Andrew Magrath (biggrumpy) wrote,
Andrew Magrath

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Ode to Katamari Damacy

This is a tale of a video game that captured your humble and beloved narrator’s heart. The game’s name is Katamari Damacy and it is perhaps the most Japanese game I have ever played. Dan, told me that the title translates into something like “ball of souls.” But our story doesn’t begin here.

Two years ago when I was a starry eyed senior at fair Oberlin College Fleur, who has a knack for finding odd things on the internet, sent me a link to a game play movie of Katamari Damacy. I watched it what seems like hundreds of time. The “story” of the game is that all the stars in the sky have gone out. God charges his young son with the task of replenishing the stars. To this end, you (playing as the son) are sent to Earth with the katamari damacy (the ball of souls.) You then push the ball around and it picks stuff up. Because God has a schedule to keep, you only have so long to get your ball up to a certain radius. God than takes your effort puts it in the sky and turns it into a proper star. I desperately wanted to play this game but it was only in Japan when I saw the trailer. Then it came to the States, and I had half forgotten about it, plus it was not widely available. But then I came here. Dan picked it up when we went to Toys R Us a long while back and I have gotten a chance to play it and it is everything I dreamed and more. You control your character “mech style” with the two analog sticks – so right off the bat you know it rules. Your ball starts small, picking up paperclips, erasers, thumbtacks, etc. But the more junk you pick up the bigger the ball, and the bigger the ball, the bigger the stuff you can pick up! So eventually you are running around picking up medium stuff like: people, cars, animals, etc. And then finally you are picking up things like buildings, Godzilla, giant octopi, stadiums, hot air balloons, flying submarines (did I mention this is THE most Japanese game I have ever played). Katie even got a chance to play it when she here. She was as enchanted with this title as I was. The game cannot really be described it must be played, because it just doesn’t sound THAT fun, but it is.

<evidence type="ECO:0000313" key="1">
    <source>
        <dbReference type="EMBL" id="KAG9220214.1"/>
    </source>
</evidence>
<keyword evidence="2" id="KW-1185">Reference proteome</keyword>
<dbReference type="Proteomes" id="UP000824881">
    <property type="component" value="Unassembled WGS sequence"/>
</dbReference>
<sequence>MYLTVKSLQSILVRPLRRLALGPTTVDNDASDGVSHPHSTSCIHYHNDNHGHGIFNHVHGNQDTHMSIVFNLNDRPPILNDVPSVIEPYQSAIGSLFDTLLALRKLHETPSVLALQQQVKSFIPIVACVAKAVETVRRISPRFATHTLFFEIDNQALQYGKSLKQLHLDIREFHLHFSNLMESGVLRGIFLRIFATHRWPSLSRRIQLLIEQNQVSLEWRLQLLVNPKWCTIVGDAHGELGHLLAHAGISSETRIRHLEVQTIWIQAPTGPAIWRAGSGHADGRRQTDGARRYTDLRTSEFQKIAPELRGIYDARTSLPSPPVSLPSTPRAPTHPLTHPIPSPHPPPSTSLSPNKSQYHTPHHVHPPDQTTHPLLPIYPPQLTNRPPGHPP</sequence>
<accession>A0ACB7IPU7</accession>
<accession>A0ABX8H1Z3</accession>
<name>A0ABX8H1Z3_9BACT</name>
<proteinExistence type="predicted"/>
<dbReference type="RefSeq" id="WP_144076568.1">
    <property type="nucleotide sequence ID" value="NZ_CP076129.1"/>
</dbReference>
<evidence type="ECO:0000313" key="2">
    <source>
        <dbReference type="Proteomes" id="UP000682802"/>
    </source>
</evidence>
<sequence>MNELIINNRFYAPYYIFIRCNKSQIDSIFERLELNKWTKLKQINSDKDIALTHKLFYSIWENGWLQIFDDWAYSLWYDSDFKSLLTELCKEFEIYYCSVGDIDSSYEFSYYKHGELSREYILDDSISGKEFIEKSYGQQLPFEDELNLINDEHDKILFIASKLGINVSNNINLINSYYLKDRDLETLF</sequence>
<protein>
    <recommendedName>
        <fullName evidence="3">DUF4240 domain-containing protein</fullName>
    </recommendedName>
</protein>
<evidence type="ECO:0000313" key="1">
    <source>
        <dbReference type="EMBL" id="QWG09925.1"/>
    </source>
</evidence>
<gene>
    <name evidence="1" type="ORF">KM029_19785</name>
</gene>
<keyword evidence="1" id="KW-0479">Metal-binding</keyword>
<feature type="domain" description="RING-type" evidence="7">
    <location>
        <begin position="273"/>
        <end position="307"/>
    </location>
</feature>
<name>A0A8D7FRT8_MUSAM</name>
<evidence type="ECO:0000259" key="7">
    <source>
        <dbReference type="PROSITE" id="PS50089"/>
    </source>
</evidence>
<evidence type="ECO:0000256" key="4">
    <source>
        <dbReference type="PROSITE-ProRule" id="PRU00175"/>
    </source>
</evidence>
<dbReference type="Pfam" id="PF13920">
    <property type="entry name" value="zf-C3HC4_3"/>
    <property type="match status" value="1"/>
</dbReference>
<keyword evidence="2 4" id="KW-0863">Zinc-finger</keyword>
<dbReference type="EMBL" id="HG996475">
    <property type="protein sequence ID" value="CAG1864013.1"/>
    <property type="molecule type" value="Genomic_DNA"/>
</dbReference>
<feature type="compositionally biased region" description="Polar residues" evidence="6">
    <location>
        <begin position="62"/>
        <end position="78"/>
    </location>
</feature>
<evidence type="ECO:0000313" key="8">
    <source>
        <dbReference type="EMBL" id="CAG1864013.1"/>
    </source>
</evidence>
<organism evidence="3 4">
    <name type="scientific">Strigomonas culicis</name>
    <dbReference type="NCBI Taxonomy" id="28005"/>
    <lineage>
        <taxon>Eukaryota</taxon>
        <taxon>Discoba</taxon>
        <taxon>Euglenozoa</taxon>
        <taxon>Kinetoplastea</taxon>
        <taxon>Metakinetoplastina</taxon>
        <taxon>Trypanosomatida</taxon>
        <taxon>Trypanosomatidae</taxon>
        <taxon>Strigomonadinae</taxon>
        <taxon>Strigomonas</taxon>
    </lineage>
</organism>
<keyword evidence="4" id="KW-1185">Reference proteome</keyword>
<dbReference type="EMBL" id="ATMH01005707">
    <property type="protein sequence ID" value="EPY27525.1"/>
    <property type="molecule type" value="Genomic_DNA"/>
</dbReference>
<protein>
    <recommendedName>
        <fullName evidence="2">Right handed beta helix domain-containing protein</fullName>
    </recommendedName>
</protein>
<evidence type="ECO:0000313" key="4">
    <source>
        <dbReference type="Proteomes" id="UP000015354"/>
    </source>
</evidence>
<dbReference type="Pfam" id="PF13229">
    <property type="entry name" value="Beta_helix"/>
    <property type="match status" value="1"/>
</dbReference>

Let me try and tell you why it is so awesome. First, the graphics are not great, until you realize what is going on. Everything is pretty blocky, but when you have played a level where you started by picking up erasers and by the end are picking up the house you started in, you realize the scale is so great that it doesn’t much matter. The transition from small to big is flawless and very well done. Instead of reducing the number of objects the designers went with a really stylized funny look to the world. There are too many objects of too varying a size to have them look too realistic. Plus the style of this game is really great. In actuality, given the amount of information, the graphics are really great! The ball is equally cool, because if you look carefully you see what you have picked up sticking to the ball. You can see the birds trying to fly away or the giant octopus thrashing around. You loose sight of an item only when it is completely covered! So the ball is in itself is an accurate history of your game thus far. Plus the world itself is Japan. Having lived here for a while playing Katamari is like going outside, all be it, into a slightly more haphazard crazed Japan, but it is unmistakably Japan. Right down to the school kids wearing upsettingly short shorts and bizarre square backpacks to the “gangs” of “tough guy” Yankees riding really loud motorcycles.

Next there is the soundtrack. The soundtrack is so utterly upbeat and charming you can't help smilling and popping along. One of my favorite songs features a Japanese guy, with a very thick accent, yelling "Don't, don't, worry! Do you best!" Or a synthazed voice in the background repeating over and over again, "You are smart." But the two highlights are the Katamari Company Jr.'s song. It is a group of children singing about how great the game is. Many of the song are about the game itself, how post modern (or to my hip Obie friends, "po-mo") The other highlight, and my favorite, is the main opening song. Featuring just a person making sounds with his mouth, and very little actual music. I downloaded the soundtrack (I will buy it if I ever see it, but even in Japan it is hard to come by.) I love it! It makes me super happy.

This is a game that makes me want to run out and buy a Play Station 2 and play until I have replenished the night sky a dozen times over.

Now check out the Katamari web site:
For those inclined to Japanese:

Don't Don't Worry Do Your Best!

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